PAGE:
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People with disabilities are more than cheap labour

Oppose the gender pay gap? You should be appalled by the wage exemption for disabled workers too, argues Michael Pulman.

Disabled people, and others in marginalised communities, have long been exploited for cheap, even free labour.

According to a NZ Herald report, a woman who is blind is being paid a grand total of $2.30 per hour by Air New Zealand to untangle earphones. That pay is perfectly legal in New Zealand.

It is one of those simple yet divisive issues: how much should a person be paid for work? Throw the disability label into the equation, and you’ve got a muddier conversation.

I want to start by stating an obvious fact: there is a difference between working and volunteering.

Anyone who works in a professional environment deserves fair and equal pay, whether that person is a woman or that person is disabled. I make that connection because since the Air NZ news broke there have been attempts to justify the fact that some 900+ disabled people are exempt from the minimum wage – including from people who argue that the gender pay gap is discriminatory.

The (entirely legal) wage exemption for disabled workers is just as discriminatory as the gender wage gap.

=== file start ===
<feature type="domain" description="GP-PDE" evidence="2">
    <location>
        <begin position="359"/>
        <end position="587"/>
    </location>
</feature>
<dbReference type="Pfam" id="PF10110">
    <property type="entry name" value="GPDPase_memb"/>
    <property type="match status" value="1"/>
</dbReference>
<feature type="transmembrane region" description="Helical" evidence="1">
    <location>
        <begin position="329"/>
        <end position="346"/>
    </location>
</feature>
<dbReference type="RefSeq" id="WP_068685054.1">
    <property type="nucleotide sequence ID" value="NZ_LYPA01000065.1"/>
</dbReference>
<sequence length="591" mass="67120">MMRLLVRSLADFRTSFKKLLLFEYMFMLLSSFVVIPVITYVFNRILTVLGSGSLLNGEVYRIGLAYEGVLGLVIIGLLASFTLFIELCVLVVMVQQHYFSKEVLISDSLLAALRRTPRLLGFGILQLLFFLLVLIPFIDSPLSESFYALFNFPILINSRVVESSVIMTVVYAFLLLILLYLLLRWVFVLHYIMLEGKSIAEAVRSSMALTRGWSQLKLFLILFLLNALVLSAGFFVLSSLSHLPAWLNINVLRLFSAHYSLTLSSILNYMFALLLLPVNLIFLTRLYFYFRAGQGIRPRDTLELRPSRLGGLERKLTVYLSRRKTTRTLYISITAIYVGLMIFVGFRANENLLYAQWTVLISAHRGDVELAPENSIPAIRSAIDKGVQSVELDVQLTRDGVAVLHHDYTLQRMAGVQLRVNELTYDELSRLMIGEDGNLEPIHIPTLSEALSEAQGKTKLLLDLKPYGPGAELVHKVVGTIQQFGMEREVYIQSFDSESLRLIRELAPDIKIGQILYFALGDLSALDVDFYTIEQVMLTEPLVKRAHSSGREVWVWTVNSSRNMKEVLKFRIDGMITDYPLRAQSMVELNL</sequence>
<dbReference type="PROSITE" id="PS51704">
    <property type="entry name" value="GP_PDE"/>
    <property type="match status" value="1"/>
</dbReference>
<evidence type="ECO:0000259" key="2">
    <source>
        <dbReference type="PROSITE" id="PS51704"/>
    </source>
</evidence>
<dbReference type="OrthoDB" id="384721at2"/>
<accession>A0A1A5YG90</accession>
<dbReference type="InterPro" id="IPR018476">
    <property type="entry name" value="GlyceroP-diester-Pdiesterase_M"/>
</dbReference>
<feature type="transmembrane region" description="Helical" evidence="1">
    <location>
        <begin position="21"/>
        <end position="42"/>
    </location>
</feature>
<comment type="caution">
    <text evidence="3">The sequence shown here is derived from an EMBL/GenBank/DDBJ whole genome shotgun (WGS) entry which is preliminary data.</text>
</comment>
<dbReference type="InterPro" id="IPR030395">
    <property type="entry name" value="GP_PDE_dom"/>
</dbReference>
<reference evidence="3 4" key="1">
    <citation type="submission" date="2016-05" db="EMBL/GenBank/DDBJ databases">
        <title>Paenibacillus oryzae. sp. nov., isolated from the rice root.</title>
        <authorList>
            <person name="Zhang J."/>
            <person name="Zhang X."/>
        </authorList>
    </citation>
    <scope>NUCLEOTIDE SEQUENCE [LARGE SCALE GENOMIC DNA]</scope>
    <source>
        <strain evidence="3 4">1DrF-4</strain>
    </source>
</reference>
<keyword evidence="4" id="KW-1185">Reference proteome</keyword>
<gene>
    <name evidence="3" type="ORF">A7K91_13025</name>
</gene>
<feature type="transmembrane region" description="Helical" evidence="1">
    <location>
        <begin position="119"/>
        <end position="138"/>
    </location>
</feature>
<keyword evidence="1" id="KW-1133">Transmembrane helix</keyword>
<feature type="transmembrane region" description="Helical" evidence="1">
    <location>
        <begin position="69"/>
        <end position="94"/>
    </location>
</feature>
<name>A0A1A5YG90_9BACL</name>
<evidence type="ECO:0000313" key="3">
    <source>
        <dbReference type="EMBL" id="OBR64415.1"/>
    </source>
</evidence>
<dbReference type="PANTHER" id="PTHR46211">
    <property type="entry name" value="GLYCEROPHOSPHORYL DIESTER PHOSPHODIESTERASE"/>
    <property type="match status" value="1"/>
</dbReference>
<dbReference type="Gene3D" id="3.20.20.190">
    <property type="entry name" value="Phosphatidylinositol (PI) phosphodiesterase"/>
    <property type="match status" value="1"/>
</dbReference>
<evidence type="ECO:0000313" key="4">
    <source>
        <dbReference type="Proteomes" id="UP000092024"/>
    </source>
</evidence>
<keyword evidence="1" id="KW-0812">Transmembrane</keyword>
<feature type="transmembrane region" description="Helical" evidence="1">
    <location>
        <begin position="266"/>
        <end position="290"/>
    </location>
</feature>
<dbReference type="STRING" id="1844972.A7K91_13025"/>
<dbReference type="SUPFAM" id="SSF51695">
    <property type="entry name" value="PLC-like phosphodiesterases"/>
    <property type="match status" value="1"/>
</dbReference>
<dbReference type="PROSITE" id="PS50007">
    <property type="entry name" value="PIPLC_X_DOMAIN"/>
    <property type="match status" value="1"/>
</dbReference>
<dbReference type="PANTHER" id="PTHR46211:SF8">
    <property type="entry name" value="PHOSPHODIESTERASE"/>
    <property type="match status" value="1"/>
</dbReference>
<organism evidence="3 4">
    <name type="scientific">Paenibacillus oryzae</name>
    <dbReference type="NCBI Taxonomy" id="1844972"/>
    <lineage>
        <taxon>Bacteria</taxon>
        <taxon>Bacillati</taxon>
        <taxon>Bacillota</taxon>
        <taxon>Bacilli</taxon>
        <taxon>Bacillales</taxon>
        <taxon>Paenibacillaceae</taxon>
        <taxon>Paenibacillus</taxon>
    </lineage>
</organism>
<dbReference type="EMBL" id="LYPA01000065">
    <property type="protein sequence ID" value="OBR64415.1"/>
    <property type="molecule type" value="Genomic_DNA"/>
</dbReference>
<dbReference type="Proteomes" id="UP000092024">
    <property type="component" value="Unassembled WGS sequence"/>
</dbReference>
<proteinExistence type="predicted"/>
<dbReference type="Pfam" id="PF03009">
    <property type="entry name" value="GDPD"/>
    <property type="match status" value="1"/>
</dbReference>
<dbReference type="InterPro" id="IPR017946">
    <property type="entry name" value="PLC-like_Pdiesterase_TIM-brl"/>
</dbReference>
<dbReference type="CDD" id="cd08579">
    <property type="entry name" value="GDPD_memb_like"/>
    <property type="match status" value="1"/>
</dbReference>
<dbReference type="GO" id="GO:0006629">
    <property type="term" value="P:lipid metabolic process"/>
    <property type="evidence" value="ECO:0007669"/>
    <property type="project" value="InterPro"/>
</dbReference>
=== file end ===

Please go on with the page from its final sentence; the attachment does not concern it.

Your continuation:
The barriers that disabled people face in finding work are well known, as are the wage exemption issues placed on many of them. It’s something that has been allowed to happen thanks in large part to the stigma that is still attached to people who have a disability, especially to those with an intellectual disability.

That stigma, as was repeated to me just yesterday, is that those with a disability don’t have the skills to command the minimum wage.

I am willing to believe that this is the mindset of many mainstream employers. I am also willing to believe that for a lot of those 900+ disabled people, pay isn’t the primary motivator for performing tasks such as untangling headphones for an airline. I would assume that for some it is about giving something back to the community, having a sense of purpose, getting a feeling of achievement, just doing something to stand up and be counted as a person in society.

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My bigger point here is that these motivations are known by employers, by agencies, even by some disability organisations – and they’re being exploited to avoid paying people what they deserve.

That this pay, in some cases even as little as $1 per hour, can be combined with the Work and Income benefit is another justification I hear. But that argument misses the bigger point, that this is about more than basic mathematics. What are we in the disability community willing to accept for our people? There is already enough discrimination out there. Are we willing to sit back and say unfair pay is fine because of reasons X, Y, and Z?

Furthermore, if we accept the premise that some in the disabled community have limited skills, surely we should be talking about why that’s the case. Is it a lack of ability, or a lack of investment from the very start?

Dress it up and justify it any way you like, but unequal pay for some disabled people is an issue that has been overlooked for far too long. Maybe now we can address it, not only in terms of what is fair and justifiable pay, but also what is an actual job, and what is tokenistic cheap labour.


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